Nuisance stall warnings on certain older Boeing aircraft have prompted the FAA to issue a Notice of Proposed Rulemaking in regards to servicing the planes. The angle of attack (AOA) sensor vanes were found to be suffering from a buildup of ice, causing the stick shaker to activate. If the rule is accepted, it will become an Airworthiness Directive, mandating all operators of these aircraft to undertake remedial action.
In the Notice of Proposed Rulemaking (NPRM) the FAA explains why the Airworthiness Directive (AD) is being issued. They say that,
This proposed AD was prompted by reports of nuisance stick shaker activation while the airplane accelerated to cruise speed at the top of climb. This proposed AD was also prompted by an investigation of those reports that revealed that the angle of attack (AOA) (also known as angle of airflow) sensor vanes could not prevent the build-up of ice, causing the AOA sensor vanes to become immobilized, which resulted in nuisance stick shaker activation. This proposed AD would require a general visual inspection of the AOA sensors for a part number, and replacement of affected AOA sensors. We are proposing this AD to address the unsafe condition on these products.
The AD will apply to certain Boeing aircraft, including the 727, 757, 767-300, -300F and 400ER series.
The 727, although still in use by some freighter companies and military operations, has been retired from commercial service worldwide. The 757 is still in operation by a number of US carriers, as is the 767. We’re guessing Drake will need to have his private jet inspected too, although being registered in Canada, maybe not?
What happens next?
If the ruling is finalized, it would require all operators of US registered aircraft of these types to be inspected. ATWOnline estimate that there are around 1,300 aircraft which could require inspection. The AOA vane would need to be located and checked for a specific part number, and if identified as a potentially problematic part, would require the operator to swap them out for other components.
In the NPRM, the FAA estimate that swapping the vanes would take around three hours per aircraft. That’s not including the time it takes to inspect and identify the part. If all the aircraft affected by this AD require the part to be replaced, that would total around 4,000 hours of maintenance across the fleets.
Boeing previously issued service bulletins
This issue was identified some time ago by Boeing, who issued service bulletins in relation to the problem. The alert service bulletins for each model were issued within the last six months. Clearly, the servicing has not been carried out by all operators, which is why the FAA has now sought to mandate the part replacement, so that operators have no choice to comply.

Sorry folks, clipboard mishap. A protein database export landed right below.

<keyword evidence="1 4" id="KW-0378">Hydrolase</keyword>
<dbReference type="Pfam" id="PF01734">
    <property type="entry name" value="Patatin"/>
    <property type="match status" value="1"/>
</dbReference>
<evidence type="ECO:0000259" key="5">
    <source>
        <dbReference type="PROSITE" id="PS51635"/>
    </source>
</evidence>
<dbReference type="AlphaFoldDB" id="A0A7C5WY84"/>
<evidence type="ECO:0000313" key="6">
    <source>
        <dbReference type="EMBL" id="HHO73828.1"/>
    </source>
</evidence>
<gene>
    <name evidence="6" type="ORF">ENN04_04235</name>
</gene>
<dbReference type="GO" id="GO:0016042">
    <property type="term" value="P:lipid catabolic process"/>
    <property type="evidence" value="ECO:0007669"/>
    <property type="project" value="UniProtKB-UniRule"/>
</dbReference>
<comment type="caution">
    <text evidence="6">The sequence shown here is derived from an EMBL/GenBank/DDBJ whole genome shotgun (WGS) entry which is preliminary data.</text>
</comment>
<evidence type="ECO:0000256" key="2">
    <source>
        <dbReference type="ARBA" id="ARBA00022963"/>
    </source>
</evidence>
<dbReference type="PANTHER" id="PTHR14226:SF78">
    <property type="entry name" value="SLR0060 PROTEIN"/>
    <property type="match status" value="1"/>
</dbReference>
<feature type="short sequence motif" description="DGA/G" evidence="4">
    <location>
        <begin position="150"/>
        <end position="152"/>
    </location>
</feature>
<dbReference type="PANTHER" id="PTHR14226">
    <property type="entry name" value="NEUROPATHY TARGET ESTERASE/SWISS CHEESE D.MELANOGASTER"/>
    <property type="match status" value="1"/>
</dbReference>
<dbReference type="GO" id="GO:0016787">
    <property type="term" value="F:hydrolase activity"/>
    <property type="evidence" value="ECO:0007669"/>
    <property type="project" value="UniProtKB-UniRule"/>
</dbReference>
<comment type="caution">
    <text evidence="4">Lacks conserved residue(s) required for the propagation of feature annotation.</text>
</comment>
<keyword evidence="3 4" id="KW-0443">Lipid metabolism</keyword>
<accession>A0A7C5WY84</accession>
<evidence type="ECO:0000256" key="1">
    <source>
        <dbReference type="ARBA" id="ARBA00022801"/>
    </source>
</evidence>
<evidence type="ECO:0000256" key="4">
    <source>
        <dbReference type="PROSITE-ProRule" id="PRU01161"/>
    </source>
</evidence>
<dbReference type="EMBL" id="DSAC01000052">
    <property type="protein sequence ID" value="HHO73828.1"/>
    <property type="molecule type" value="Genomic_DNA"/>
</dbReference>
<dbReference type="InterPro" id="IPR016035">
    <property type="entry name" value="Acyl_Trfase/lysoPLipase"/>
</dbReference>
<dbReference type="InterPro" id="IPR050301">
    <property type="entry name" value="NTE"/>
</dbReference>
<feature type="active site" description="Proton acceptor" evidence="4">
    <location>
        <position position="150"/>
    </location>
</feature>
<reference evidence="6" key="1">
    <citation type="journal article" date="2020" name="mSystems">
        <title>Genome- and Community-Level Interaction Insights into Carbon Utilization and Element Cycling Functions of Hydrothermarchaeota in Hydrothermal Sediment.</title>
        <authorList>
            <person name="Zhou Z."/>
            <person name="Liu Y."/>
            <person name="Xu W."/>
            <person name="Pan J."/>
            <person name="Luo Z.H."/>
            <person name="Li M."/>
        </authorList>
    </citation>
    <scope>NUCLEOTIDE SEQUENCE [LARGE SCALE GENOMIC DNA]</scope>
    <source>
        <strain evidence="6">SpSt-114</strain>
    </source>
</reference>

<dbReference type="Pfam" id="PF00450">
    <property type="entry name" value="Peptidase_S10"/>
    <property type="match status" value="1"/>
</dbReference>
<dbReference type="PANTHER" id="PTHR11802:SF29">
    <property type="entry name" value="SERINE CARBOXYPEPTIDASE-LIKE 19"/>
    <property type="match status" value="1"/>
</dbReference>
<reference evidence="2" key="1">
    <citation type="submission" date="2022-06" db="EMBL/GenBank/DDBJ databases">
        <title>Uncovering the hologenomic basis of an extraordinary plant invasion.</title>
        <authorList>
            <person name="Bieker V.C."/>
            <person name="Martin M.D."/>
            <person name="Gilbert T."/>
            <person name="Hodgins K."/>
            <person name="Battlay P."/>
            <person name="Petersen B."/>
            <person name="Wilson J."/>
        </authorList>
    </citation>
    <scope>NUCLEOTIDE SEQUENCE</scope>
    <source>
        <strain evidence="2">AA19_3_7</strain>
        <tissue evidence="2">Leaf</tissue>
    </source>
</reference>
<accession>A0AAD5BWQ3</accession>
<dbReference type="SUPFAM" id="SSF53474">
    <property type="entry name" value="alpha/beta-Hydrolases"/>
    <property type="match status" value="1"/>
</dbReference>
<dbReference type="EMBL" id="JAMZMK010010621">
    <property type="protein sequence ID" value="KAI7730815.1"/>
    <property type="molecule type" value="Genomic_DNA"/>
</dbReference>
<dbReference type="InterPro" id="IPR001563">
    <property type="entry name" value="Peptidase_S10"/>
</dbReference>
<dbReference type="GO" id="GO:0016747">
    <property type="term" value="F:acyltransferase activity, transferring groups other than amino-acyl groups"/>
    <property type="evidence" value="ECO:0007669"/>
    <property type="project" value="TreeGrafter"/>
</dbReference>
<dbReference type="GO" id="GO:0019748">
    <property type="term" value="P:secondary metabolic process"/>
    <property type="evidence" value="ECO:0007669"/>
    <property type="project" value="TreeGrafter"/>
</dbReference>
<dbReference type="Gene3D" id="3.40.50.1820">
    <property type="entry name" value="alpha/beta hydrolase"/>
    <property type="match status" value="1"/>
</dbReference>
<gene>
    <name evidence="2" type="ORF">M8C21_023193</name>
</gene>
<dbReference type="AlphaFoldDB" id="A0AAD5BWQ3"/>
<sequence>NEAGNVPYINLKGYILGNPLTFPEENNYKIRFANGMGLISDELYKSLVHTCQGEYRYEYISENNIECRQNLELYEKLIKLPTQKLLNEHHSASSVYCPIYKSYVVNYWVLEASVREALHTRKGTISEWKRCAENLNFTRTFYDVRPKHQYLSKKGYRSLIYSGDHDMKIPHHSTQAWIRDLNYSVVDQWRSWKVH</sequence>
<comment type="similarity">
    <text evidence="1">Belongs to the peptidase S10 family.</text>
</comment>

The FAA’s set compliance time for this AD is 36 months, considerably shorter than Boeing’s original compliance timelines. In the service bulletins, compliance for the 757 was set at 9,960 hours, for the 767 it was 3,470 hours, and for the 727, 2,750 hours. The FAA told ATW,
“We have determined that this compliance time will not ensure that the identified unsafe condition is addressed in a timely manner. In developing an appropriate compliance time for this AD, we considered the degree of urgency associated with addressing the subject unsafe condition, the average utilization of the affected fleet, and the time necessary to perform the modifications.”
Boeing have been in hot water lately with a slew of bad press regarding the 737 MAX and questions over the manufacturing of their highly regarded 787 Dreamliner. However, in this situation it appears that the FAA are simply helping the US manufacturer to encourage action by operators of the aircraft.
In a message to Simple Flying, Boeing said,
“In the past year Boeing recommended inspections and replacement of certain Angle of Attack (AoA) sensors on Boeing 727, 757 and 767 model airplanes following reports from operators of nuisance stick shaker activation while the airplane is accelerating to cruise speed at the top of a climb.
“A review indicated that the AOA sensor vanes were frozen and had become immobilized because the heaters in the AOA sensor were not sufficient to prevent ice build-up in the faceplate and vane. This can be caused during heavy moisture conditions leading to water entering the AOA vane pivot and freezing during takeoff.
“The FAA has published an airworthiness directive (AD) mandating these actions to operators. Boeing’s recommendations are not binding on operators. Only a regulatory agency has the authority to require them.
“Boeing works closely with the FAA to monitor the fleet for potential safety issues and take appropriate actions. This is an ongoing and continuous process.
“Airworthiness directives are part of the long-standing rulemaking process by which airplane manufacturers, operators and regulators work together to ensure that the safety of the world’s commercial jetliners continues at the highest levels.”